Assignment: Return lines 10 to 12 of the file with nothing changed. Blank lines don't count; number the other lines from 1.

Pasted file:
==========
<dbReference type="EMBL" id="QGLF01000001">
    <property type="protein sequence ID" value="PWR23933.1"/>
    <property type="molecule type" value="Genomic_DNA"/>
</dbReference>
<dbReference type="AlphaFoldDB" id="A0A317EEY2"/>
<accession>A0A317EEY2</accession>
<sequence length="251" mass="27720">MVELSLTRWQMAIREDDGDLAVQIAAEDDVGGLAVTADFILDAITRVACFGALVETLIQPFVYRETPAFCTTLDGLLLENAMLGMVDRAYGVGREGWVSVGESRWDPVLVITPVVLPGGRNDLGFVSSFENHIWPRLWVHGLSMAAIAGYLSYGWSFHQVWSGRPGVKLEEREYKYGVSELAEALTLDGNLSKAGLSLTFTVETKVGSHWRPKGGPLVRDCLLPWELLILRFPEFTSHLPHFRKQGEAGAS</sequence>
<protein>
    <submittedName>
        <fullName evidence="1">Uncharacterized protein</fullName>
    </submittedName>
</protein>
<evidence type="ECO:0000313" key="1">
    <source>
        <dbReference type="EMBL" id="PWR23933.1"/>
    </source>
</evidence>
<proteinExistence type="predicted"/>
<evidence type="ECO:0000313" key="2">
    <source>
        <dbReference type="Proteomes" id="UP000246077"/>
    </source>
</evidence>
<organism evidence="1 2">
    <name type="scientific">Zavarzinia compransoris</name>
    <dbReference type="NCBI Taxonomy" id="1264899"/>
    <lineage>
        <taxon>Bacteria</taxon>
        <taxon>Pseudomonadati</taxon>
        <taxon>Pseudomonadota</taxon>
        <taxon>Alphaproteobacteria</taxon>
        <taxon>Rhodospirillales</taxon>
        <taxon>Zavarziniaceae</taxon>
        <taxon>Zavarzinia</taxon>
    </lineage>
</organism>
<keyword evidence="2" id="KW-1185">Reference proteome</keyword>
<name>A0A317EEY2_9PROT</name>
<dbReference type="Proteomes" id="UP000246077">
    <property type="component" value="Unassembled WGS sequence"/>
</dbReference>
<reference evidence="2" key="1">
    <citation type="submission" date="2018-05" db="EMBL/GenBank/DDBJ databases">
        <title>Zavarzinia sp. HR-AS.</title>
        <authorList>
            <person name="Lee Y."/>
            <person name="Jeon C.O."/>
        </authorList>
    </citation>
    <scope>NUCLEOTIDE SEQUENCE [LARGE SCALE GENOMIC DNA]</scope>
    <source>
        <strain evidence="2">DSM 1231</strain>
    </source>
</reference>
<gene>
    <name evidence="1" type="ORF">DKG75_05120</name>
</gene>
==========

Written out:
        <fullName evidence="1">Uncharacterized protein</fullName>
    </submittedName>
</protein>